Home, 1996 (detail)

Although it is a fairly simple matter to identify sculptor Roger Bisbing’s work in terms of his overriding interest in architecture, this characterization does not credit the number of variations he has been able to achieve on the theme, nor does it account for the fact that he has never actually studied the history of buildings or their principles. What intrigues him about his subject is the idea of people inhabiting structures that become enclosures, with their implied reference to protection and confinement. Bisbing is interested in conveying these issues on a small scale, lending a sense of familiarity and accessibility to the form of a skyscraper or grain silo by transforming it into a chair, table, or some other intimately proportioned object. Many of Bisbing’s recent works are made from steel, giving them a sense of solidity and permanence, at the same time as the symmetrical patterning of windows across the surface points to a more decorative sensibility. In a way, his object-structures point to scale as a mechanism which is invariably based on the experience of our bodies in space, but also to the possibility that structures in our everyday life reflect the superstructures of cities and skyscrapers in ways that we do not often recognize.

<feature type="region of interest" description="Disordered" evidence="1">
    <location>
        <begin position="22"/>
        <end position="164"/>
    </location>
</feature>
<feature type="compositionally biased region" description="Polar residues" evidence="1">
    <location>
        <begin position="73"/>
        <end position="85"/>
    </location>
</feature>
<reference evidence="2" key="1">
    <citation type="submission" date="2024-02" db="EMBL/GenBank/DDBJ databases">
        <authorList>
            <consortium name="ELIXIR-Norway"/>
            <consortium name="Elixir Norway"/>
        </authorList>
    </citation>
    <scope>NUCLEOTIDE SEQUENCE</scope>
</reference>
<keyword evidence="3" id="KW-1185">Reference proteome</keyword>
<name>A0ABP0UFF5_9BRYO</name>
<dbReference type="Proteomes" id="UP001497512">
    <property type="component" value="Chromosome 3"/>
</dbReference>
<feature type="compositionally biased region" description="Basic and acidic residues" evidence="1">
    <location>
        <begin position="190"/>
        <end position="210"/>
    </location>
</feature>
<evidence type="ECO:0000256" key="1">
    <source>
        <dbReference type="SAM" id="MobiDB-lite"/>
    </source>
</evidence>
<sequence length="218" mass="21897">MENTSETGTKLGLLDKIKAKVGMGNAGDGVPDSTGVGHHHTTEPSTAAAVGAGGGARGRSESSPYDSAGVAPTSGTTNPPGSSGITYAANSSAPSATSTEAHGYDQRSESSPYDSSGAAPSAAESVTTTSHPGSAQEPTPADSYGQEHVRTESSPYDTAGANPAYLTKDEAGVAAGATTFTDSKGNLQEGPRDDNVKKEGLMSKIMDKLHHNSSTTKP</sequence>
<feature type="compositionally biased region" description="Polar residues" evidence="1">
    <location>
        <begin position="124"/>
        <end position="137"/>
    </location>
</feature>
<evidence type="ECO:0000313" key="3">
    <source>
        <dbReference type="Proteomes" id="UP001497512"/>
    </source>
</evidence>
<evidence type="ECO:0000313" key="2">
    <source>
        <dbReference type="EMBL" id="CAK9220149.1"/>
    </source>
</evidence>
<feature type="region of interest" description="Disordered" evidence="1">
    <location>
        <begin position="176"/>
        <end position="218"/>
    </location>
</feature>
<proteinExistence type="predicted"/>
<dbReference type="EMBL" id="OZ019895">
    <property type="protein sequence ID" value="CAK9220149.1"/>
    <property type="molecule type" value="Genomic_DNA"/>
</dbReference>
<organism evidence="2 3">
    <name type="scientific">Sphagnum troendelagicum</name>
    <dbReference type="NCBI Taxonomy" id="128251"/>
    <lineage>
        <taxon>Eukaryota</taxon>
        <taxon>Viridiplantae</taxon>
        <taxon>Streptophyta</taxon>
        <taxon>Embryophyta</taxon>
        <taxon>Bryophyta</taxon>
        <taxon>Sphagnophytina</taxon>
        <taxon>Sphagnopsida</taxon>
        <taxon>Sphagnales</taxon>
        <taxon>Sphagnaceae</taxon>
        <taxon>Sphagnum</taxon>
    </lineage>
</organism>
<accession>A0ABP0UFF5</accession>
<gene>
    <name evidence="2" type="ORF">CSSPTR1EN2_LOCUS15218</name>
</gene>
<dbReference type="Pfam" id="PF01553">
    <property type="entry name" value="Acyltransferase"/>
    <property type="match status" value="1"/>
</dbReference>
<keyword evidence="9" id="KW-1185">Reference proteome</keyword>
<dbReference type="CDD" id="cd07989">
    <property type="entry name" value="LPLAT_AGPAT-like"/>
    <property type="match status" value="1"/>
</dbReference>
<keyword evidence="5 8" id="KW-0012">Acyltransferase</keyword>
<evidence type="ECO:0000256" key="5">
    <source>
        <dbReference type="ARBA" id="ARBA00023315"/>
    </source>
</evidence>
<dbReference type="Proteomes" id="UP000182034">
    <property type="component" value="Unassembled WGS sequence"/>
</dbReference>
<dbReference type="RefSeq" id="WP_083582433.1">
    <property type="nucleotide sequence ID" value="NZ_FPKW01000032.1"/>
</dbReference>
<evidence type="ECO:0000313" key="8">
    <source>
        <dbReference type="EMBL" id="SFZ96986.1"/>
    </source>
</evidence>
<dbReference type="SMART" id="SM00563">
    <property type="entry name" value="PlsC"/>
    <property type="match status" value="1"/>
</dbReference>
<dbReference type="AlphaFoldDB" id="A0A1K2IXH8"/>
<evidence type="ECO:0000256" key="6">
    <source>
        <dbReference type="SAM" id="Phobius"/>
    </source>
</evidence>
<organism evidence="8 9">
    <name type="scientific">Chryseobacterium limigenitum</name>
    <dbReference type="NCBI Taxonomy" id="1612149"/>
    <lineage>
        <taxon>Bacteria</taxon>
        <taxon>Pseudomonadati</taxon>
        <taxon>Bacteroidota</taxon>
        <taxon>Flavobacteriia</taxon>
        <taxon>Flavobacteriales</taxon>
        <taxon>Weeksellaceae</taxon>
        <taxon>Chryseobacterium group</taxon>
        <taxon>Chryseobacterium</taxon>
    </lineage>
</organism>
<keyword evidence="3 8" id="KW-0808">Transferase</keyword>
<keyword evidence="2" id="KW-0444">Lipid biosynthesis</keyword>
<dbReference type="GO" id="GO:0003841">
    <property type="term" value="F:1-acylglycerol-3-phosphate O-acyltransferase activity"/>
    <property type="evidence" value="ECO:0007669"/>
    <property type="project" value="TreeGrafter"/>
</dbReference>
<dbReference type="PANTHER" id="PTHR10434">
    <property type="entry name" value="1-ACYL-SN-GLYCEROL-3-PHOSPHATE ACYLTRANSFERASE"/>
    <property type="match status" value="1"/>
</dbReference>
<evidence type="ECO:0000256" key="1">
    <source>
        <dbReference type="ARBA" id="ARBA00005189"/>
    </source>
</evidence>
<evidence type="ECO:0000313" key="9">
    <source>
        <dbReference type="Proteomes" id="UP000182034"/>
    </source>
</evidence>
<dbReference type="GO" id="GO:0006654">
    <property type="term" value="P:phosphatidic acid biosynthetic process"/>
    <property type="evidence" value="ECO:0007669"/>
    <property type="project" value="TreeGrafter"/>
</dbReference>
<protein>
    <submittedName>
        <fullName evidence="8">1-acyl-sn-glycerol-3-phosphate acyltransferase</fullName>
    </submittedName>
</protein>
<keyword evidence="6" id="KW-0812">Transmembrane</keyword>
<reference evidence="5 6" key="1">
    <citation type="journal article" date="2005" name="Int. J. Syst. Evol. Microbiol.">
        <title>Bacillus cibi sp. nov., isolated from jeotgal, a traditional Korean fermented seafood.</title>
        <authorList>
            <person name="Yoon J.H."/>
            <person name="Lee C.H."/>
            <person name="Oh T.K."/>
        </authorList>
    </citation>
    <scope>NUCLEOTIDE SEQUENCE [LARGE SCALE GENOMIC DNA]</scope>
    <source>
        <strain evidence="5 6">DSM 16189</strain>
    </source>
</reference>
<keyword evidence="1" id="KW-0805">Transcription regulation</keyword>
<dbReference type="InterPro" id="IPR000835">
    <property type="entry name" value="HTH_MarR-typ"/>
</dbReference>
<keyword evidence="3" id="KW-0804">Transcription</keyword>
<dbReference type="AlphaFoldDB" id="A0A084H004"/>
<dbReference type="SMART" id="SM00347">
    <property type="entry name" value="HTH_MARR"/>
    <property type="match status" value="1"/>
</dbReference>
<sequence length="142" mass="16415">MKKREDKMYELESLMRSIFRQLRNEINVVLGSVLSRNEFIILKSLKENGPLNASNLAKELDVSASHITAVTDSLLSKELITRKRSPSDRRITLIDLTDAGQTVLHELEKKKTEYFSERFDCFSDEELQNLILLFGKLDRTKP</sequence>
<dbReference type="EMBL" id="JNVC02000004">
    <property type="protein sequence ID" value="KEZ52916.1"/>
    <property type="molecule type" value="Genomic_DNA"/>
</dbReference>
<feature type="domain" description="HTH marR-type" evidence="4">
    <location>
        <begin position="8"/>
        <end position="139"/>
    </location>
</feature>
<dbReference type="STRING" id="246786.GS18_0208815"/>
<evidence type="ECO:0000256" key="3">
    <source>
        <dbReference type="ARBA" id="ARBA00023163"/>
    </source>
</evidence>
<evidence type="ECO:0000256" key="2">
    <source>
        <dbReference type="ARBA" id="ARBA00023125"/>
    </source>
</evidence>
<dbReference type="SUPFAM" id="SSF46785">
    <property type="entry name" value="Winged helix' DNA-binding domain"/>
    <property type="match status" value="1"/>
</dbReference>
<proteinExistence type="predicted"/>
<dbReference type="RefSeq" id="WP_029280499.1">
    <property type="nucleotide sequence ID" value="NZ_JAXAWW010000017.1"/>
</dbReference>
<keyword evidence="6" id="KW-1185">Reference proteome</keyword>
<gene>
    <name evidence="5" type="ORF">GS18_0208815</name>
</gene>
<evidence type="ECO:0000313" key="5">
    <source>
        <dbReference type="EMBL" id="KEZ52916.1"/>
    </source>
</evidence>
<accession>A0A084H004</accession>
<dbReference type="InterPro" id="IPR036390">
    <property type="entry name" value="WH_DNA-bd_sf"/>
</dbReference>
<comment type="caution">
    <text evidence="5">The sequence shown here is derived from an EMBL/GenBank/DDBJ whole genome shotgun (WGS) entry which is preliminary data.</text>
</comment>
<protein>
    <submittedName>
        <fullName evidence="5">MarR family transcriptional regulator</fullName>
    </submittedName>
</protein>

(excerpt from Dan Cameron's catalog essay, click to see full text)